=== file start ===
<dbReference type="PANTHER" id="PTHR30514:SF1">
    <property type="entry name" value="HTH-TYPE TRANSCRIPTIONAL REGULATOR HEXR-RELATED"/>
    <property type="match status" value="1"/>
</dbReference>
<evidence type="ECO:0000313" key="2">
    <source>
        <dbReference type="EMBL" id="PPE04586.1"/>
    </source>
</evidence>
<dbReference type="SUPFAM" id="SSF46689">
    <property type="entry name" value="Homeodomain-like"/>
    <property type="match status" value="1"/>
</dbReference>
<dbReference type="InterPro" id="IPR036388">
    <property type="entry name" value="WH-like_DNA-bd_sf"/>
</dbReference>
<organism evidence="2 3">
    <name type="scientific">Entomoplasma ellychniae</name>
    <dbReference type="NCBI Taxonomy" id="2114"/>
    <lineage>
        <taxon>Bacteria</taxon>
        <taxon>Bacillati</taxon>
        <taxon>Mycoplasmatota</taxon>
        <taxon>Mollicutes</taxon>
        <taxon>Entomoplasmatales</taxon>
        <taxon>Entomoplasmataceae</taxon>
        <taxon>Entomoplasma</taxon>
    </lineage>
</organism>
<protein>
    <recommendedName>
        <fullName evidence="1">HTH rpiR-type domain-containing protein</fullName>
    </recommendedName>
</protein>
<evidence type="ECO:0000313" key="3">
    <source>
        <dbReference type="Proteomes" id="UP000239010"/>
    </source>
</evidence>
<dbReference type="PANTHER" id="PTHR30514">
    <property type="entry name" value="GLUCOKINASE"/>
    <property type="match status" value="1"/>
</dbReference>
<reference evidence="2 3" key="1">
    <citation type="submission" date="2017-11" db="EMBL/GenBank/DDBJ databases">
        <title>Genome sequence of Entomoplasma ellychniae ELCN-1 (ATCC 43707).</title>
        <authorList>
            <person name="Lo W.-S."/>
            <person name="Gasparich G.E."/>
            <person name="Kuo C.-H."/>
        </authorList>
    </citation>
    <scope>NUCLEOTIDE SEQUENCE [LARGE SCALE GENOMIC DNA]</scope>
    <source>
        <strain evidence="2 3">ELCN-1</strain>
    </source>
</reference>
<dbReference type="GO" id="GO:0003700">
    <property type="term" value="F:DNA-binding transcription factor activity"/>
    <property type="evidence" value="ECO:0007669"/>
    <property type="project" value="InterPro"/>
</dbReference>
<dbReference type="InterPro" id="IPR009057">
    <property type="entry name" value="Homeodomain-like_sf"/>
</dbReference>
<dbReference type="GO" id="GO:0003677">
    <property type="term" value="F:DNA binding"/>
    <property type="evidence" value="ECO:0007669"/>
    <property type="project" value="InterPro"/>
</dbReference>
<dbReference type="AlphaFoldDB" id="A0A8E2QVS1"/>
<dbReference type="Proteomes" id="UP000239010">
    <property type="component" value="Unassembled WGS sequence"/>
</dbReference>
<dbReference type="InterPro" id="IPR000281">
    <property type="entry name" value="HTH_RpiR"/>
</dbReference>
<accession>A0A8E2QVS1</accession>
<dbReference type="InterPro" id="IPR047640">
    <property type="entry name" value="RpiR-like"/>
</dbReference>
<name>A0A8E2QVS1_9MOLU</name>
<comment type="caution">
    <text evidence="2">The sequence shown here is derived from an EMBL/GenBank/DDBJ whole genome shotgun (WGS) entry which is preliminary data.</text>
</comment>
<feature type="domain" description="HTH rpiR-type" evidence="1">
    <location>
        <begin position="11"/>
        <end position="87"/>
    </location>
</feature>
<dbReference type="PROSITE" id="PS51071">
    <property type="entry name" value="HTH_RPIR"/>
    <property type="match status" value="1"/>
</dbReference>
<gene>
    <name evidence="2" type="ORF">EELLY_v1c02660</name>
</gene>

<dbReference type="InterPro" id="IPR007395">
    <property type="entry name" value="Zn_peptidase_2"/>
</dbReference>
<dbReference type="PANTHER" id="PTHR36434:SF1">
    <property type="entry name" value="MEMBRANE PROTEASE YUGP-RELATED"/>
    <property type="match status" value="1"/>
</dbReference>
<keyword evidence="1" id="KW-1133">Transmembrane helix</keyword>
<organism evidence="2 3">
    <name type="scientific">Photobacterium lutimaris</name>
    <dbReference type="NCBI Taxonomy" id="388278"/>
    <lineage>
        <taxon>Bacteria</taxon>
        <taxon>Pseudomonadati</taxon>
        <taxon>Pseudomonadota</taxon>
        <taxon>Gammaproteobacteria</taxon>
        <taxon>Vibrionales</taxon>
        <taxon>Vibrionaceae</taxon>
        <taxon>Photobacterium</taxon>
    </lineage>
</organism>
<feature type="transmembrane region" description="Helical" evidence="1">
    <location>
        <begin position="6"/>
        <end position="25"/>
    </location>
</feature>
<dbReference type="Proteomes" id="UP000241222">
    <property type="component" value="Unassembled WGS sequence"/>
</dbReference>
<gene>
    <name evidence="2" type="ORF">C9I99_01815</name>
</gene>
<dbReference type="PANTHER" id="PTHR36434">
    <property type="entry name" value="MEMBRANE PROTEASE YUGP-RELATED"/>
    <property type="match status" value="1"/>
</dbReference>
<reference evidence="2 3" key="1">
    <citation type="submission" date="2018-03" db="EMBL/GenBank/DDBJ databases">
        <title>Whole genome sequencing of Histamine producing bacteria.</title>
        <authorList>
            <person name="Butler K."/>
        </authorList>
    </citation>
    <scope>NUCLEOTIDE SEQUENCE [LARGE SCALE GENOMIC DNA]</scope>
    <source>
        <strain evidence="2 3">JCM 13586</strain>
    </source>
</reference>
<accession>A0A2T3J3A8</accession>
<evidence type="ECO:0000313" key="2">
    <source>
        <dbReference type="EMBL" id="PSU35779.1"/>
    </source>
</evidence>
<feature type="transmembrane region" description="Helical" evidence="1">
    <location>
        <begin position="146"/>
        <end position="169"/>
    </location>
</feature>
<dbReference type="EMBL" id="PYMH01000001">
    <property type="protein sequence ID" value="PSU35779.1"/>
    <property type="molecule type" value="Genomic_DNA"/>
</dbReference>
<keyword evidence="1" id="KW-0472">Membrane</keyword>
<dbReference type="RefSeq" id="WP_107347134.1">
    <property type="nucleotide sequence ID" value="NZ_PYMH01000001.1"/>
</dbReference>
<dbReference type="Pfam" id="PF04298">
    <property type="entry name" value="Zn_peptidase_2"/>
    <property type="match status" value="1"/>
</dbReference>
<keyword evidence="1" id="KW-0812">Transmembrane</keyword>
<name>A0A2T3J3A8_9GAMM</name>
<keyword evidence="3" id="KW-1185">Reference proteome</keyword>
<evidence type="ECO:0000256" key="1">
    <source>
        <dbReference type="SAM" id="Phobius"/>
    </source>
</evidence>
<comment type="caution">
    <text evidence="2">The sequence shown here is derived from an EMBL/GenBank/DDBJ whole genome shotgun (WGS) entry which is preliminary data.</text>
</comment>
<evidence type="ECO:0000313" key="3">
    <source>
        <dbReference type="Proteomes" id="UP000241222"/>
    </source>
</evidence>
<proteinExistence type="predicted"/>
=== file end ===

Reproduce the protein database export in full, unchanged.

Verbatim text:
<dbReference type="PANTHER" id="PTHR30514:SF1">
    <property type="entry name" value="HTH-TYPE TRANSCRIPTIONAL REGULATOR HEXR-RELATED"/>
    <property type="match status" value="1"/>
</dbReference>
<evidence type="ECO:0000313" key="2">
    <source>
        <dbReference type="EMBL" id="PPE04586.1"/>
    </source>
</evidence>
<dbReference type="SUPFAM" id="SSF46689">
    <property type="entry name" value="Homeodomain-like"/>
    <property type="match status" value="1"/>
</dbReference>
<dbReference type="InterPro" id="IPR036388">
    <property type="entry name" value="WH-like_DNA-bd_sf"/>
</dbReference>
<organism evidence="2 3">
    <name type="scientific">Entomoplasma ellychniae</name>
    <dbReference type="NCBI Taxonomy" id="2114"/>
    <lineage>
        <taxon>Bacteria</taxon>
        <taxon>Bacillati</taxon>
        <taxon>Mycoplasmatota</taxon>
        <taxon>Mollicutes</taxon>
        <taxon>Entomoplasmatales</taxon>
        <taxon>Entomoplasmataceae</taxon>
        <taxon>Entomoplasma</taxon>
    </lineage>
</organism>
<protein>
    <recommendedName>
        <fullName evidence="1">HTH rpiR-type domain-containing protein</fullName>
    </recommendedName>
</protein>
<evidence type="ECO:0000313" key="3">
    <source>
        <dbReference type="Proteomes" id="UP000239010"/>
    </source>
</evidence>
<dbReference type="PANTHER" id="PTHR30514">
    <property type="entry name" value="GLUCOKINASE"/>
    <property type="match status" value="1"/>
</dbReference>
<reference evidence="2 3" key="1">
    <citation type="submission" date="2017-11" db="EMBL/GenBank/DDBJ databases">
        <title>Genome sequence of Entomoplasma ellychniae ELCN-1 (ATCC 43707).</title>
        <authorList>
            <person name="Lo W.-S."/>
            <person name="Gasparich G.E."/>
            <person name="Kuo C.-H."/>
        </authorList>
    </citation>
    <scope>NUCLEOTIDE SEQUENCE [LARGE SCALE GENOMIC DNA]</scope>
    <source>
        <strain evidence="2 3">ELCN-1</strain>
    </source>
</reference>
<dbReference type="GO" id="GO:0003700">
    <property type="term" value="F:DNA-binding transcription factor activity"/>
    <property type="evidence" value="ECO:0007669"/>
    <property type="project" value="InterPro"/>
</dbReference>
<dbReference type="InterPro" id="IPR009057">
    <property type="entry name" value="Homeodomain-like_sf"/>
</dbReference>
<dbReference type="GO" id="GO:0003677">
    <property type="term" value="F:DNA binding"/>
    <property type="evidence" value="ECO:0007669"/>
    <property type="project" value="InterPro"/>
</dbReference>
<dbReference type="AlphaFoldDB" id="A0A8E2QVS1"/>
<dbReference type="Proteomes" id="UP000239010">
    <property type="component" value="Unassembled WGS sequence"/>
</dbReference>
<dbReference type="InterPro" id="IPR000281">
    <property type="entry name" value="HTH_RpiR"/>
</dbReference>
<accession>A0A8E2QVS1</accession>
<dbReference type="InterPro" id="IPR047640">
    <property type="entry name" value="RpiR-like"/>
</dbReference>
<name>A0A8E2QVS1_9MOLU</name>
<comment type="caution">
    <text evidence="2">The sequence shown here is derived from an EMBL/GenBank/DDBJ whole genome shotgun (WGS) entry which is preliminary data.</text>
</comment>
<feature type="domain" description="HTH rpiR-type" evidence="1">
    <location>
        <begin position="11"/>
        <end position="87"/>
    </location>
</feature>
<dbReference type="PROSITE" id="PS51071">
    <property type="entry name" value="HTH_RPIR"/>
    <property type="match status" value="1"/>
</dbReference>
<gene>
    <name evidence="2" type="ORF">EELLY_v1c02660</name>
</gene>

<dbReference type="InterPro" id="IPR007395">
    <property type="entry name" value="Zn_peptidase_2"/>
</dbReference>
<dbReference type="PANTHER" id="PTHR36434:SF1">
    <property type="entry name" value="MEMBRANE PROTEASE YUGP-RELATED"/>
    <property type="match status" value="1"/>
</dbReference>
<keyword evidence="1" id="KW-1133">Transmembrane helix</keyword>
<organism evidence="2 3">
    <name type="scientific">Photobacterium lutimaris</name>
    <dbReference type="NCBI Taxonomy" id="388278"/>
    <lineage>
        <taxon>Bacteria</taxon>
        <taxon>Pseudomonadati</taxon>
        <taxon>Pseudomonadota</taxon>
        <taxon>Gammaproteobacteria</taxon>
        <taxon>Vibrionales</taxon>
        <taxon>Vibrionaceae</taxon>
        <taxon>Photobacterium</taxon>
    </lineage>
</organism>
<feature type="transmembrane region" description="Helical" evidence="1">
    <location>
        <begin position="6"/>
        <end position="25"/>
    </location>
</feature>
<dbReference type="Proteomes" id="UP000241222">
    <property type="component" value="Unassembled WGS sequence"/>
</dbReference>
<gene>
    <name evidence="2" type="ORF">C9I99_01815</name>
</gene>
<dbReference type="PANTHER" id="PTHR36434">
    <property type="entry name" value="MEMBRANE PROTEASE YUGP-RELATED"/>
    <property type="match status" value="1"/>
</dbReference>
<reference evidence="2 3" key="1">
    <citation type="submission" date="2018-03" db="EMBL/GenBank/DDBJ databases">
        <title>Whole genome sequencing of Histamine producing bacteria.</title>
        <authorList>
            <person name="Butler K."/>
        </authorList>
    </citation>
    <scope>NUCLEOTIDE SEQUENCE [LARGE SCALE GENOMIC DNA]</scope>
    <source>
        <strain evidence="2 3">JCM 13586</strain>
    </source>
</reference>
<accession>A0A2T3J3A8</accession>
<evidence type="ECO:0000313" key="2">
    <source>
        <dbReference type="EMBL" id="PSU35779.1"/>
    </source>
</evidence>
<feature type="transmembrane region" description="Helical" evidence="1">
    <location>
        <begin position="146"/>
        <end position="169"/>
    </location>
</feature>
<dbReference type="EMBL" id="PYMH01000001">
    <property type="protein sequence ID" value="PSU35779.1"/>
    <property type="molecule type" value="Genomic_DNA"/>
</dbReference>
<keyword evidence="1" id="KW-0472">Membrane</keyword>
<dbReference type="RefSeq" id="WP_107347134.1">
    <property type="nucleotide sequence ID" value="NZ_PYMH01000001.1"/>
</dbReference>
<dbReference type="Pfam" id="PF04298">
    <property type="entry name" value="Zn_peptidase_2"/>
    <property type="match status" value="1"/>
</dbReference>
<keyword evidence="1" id="KW-0812">Transmembrane</keyword>
<name>A0A2T3J3A8_9GAMM</name>
<keyword evidence="3" id="KW-1185">Reference proteome</keyword>
<evidence type="ECO:0000256" key="1">
    <source>
        <dbReference type="SAM" id="Phobius"/>
    </source>
</evidence>
<comment type="caution">
    <text evidence="2">The sequence shown here is derived from an EMBL/GenBank/DDBJ whole genome shotgun (WGS) entry which is preliminary data.</text>
</comment>
<evidence type="ECO:0000313" key="3">
    <source>
        <dbReference type="Proteomes" id="UP000241222"/>
    </source>
</evidence>
<proteinExistence type="predicted"/>